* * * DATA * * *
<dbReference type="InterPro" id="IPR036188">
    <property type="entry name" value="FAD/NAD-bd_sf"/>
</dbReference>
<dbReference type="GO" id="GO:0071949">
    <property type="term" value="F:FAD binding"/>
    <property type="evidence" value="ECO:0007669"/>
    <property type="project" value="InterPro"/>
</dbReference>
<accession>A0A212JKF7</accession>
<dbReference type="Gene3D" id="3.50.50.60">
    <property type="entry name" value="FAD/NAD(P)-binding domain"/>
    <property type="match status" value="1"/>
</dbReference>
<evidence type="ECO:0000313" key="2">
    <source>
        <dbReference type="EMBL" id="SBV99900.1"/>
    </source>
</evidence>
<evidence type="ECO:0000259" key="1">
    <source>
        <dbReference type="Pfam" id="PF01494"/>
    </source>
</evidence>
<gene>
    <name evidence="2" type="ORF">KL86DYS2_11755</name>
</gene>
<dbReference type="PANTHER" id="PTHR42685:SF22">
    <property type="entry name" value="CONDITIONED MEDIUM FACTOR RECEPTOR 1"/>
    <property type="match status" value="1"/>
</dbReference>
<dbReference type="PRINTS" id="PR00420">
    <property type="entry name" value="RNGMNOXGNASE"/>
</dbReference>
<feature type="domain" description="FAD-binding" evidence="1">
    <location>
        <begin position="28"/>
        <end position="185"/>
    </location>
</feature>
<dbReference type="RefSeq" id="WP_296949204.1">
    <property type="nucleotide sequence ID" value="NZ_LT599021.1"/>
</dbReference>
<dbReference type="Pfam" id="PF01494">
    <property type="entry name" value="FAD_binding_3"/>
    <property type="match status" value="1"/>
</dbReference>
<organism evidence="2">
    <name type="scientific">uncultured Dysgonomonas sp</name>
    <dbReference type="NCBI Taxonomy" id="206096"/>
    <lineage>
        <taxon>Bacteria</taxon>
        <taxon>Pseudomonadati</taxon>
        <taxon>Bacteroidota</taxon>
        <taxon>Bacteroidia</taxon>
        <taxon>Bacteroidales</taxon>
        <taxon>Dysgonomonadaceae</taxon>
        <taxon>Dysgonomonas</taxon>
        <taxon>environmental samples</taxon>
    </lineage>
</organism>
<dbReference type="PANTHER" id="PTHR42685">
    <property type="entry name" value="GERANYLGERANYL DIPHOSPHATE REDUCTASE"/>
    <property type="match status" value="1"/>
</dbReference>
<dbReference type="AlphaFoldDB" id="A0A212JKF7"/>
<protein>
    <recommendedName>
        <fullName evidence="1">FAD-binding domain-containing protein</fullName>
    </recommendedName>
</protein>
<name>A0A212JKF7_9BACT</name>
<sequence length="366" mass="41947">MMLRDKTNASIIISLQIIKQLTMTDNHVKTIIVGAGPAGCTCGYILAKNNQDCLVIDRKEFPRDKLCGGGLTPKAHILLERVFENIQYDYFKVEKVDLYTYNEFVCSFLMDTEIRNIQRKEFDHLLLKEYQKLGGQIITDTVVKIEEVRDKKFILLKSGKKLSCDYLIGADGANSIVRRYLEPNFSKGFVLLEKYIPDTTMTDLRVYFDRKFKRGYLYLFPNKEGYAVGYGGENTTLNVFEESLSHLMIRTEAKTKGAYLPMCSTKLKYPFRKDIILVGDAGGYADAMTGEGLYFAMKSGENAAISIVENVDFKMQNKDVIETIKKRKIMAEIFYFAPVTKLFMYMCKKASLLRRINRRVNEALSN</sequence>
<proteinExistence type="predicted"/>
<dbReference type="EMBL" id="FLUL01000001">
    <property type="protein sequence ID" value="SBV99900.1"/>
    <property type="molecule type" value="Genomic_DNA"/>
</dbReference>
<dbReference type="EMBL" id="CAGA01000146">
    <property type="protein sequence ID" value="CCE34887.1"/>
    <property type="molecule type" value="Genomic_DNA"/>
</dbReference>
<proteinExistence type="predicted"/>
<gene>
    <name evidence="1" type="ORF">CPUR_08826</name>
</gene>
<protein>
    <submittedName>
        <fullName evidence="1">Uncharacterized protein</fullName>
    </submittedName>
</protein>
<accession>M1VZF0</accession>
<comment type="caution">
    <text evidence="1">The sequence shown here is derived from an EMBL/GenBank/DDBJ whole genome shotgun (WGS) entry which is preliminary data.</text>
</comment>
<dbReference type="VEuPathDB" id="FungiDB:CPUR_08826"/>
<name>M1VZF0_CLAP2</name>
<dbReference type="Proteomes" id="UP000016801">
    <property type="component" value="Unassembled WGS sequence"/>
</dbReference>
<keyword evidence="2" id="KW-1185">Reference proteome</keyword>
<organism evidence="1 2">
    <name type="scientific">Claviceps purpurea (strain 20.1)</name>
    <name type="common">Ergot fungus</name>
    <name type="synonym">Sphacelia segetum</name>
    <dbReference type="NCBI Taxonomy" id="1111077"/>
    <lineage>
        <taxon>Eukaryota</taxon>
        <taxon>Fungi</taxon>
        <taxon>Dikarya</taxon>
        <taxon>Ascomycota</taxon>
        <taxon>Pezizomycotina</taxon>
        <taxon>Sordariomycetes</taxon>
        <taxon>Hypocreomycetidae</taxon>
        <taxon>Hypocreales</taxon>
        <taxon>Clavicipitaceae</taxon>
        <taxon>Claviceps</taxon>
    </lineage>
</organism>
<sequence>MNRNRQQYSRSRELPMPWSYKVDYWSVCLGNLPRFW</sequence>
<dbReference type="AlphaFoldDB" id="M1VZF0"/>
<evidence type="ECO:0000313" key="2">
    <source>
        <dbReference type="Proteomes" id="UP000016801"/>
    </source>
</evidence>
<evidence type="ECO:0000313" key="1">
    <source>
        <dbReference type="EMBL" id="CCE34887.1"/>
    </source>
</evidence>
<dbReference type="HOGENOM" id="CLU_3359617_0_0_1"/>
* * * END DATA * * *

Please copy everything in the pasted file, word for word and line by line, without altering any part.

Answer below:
<dbReference type="InterPro" id="IPR036188">
    <property type="entry name" value="FAD/NAD-bd_sf"/>
</dbReference>
<dbReference type="GO" id="GO:0071949">
    <property type="term" value="F:FAD binding"/>
    <property type="evidence" value="ECO:0007669"/>
    <property type="project" value="InterPro"/>
</dbReference>
<accession>A0A212JKF7</accession>
<dbReference type="Gene3D" id="3.50.50.60">
    <property type="entry name" value="FAD/NAD(P)-binding domain"/>
    <property type="match status" value="1"/>
</dbReference>
<evidence type="ECO:0000313" key="2">
    <source>
        <dbReference type="EMBL" id="SBV99900.1"/>
    </source>
</evidence>
<evidence type="ECO:0000259" key="1">
    <source>
        <dbReference type="Pfam" id="PF01494"/>
    </source>
</evidence>
<gene>
    <name evidence="2" type="ORF">KL86DYS2_11755</name>
</gene>
<dbReference type="PANTHER" id="PTHR42685:SF22">
    <property type="entry name" value="CONDITIONED MEDIUM FACTOR RECEPTOR 1"/>
    <property type="match status" value="1"/>
</dbReference>
<dbReference type="PRINTS" id="PR00420">
    <property type="entry name" value="RNGMNOXGNASE"/>
</dbReference>
<feature type="domain" description="FAD-binding" evidence="1">
    <location>
        <begin position="28"/>
        <end position="185"/>
    </location>
</feature>
<dbReference type="RefSeq" id="WP_296949204.1">
    <property type="nucleotide sequence ID" value="NZ_LT599021.1"/>
</dbReference>
<dbReference type="Pfam" id="PF01494">
    <property type="entry name" value="FAD_binding_3"/>
    <property type="match status" value="1"/>
</dbReference>
<organism evidence="2">
    <name type="scientific">uncultured Dysgonomonas sp</name>
    <dbReference type="NCBI Taxonomy" id="206096"/>
    <lineage>
        <taxon>Bacteria</taxon>
        <taxon>Pseudomonadati</taxon>
        <taxon>Bacteroidota</taxon>
        <taxon>Bacteroidia</taxon>
        <taxon>Bacteroidales</taxon>
        <taxon>Dysgonomonadaceae</taxon>
        <taxon>Dysgonomonas</taxon>
        <taxon>environmental samples</taxon>
    </lineage>
</organism>
<dbReference type="PANTHER" id="PTHR42685">
    <property type="entry name" value="GERANYLGERANYL DIPHOSPHATE REDUCTASE"/>
    <property type="match status" value="1"/>
</dbReference>
<dbReference type="AlphaFoldDB" id="A0A212JKF7"/>
<protein>
    <recommendedName>
        <fullName evidence="1">FAD-binding domain-containing protein</fullName>
    </recommendedName>
</protein>
<name>A0A212JKF7_9BACT</name>
<sequence length="366" mass="41947">MMLRDKTNASIIISLQIIKQLTMTDNHVKTIIVGAGPAGCTCGYILAKNNQDCLVIDRKEFPRDKLCGGGLTPKAHILLERVFENIQYDYFKVEKVDLYTYNEFVCSFLMDTEIRNIQRKEFDHLLLKEYQKLGGQIITDTVVKIEEVRDKKFILLKSGKKLSCDYLIGADGANSIVRRYLEPNFSKGFVLLEKYIPDTTMTDLRVYFDRKFKRGYLYLFPNKEGYAVGYGGENTTLNVFEESLSHLMIRTEAKTKGAYLPMCSTKLKYPFRKDIILVGDAGGYADAMTGEGLYFAMKSGENAAISIVENVDFKMQNKDVIETIKKRKIMAEIFYFAPVTKLFMYMCKKASLLRRINRRVNEALSN</sequence>
<proteinExistence type="predicted"/>
<dbReference type="EMBL" id="FLUL01000001">
    <property type="protein sequence ID" value="SBV99900.1"/>
    <property type="molecule type" value="Genomic_DNA"/>
</dbReference>
<dbReference type="EMBL" id="CAGA01000146">
    <property type="protein sequence ID" value="CCE34887.1"/>
    <property type="molecule type" value="Genomic_DNA"/>
</dbReference>
<proteinExistence type="predicted"/>
<gene>
    <name evidence="1" type="ORF">CPUR_08826</name>
</gene>
<protein>
    <submittedName>
        <fullName evidence="1">Uncharacterized protein</fullName>
    </submittedName>
</protein>
<accession>M1VZF0</accession>
<comment type="caution">
    <text evidence="1">The sequence shown here is derived from an EMBL/GenBank/DDBJ whole genome shotgun (WGS) entry which is preliminary data.</text>
</comment>
<dbReference type="VEuPathDB" id="FungiDB:CPUR_08826"/>
<name>M1VZF0_CLAP2</name>
<dbReference type="Proteomes" id="UP000016801">
    <property type="component" value="Unassembled WGS sequence"/>
</dbReference>
<keyword evidence="2" id="KW-1185">Reference proteome</keyword>
<organism evidence="1 2">
    <name type="scientific">Claviceps purpurea (strain 20.1)</name>
    <name type="common">Ergot fungus</name>
    <name type="synonym">Sphacelia segetum</name>
    <dbReference type="NCBI Taxonomy" id="1111077"/>
    <lineage>
        <taxon>Eukaryota</taxon>
        <taxon>Fungi</taxon>
        <taxon>Dikarya</taxon>
        <taxon>Ascomycota</taxon>
        <taxon>Pezizomycotina</taxon>
        <taxon>Sordariomycetes</taxon>
        <taxon>Hypocreomycetidae</taxon>
        <taxon>Hypocreales</taxon>
        <taxon>Clavicipitaceae</taxon>
        <taxon>Claviceps</taxon>
    </lineage>
</organism>
<sequence>MNRNRQQYSRSRELPMPWSYKVDYWSVCLGNLPRFW</sequence>
<dbReference type="AlphaFoldDB" id="M1VZF0"/>
<evidence type="ECO:0000313" key="2">
    <source>
        <dbReference type="Proteomes" id="UP000016801"/>
    </source>
</evidence>
<evidence type="ECO:0000313" key="1">
    <source>
        <dbReference type="EMBL" id="CCE34887.1"/>
    </source>
</evidence>
<dbReference type="HOGENOM" id="CLU_3359617_0_0_1"/>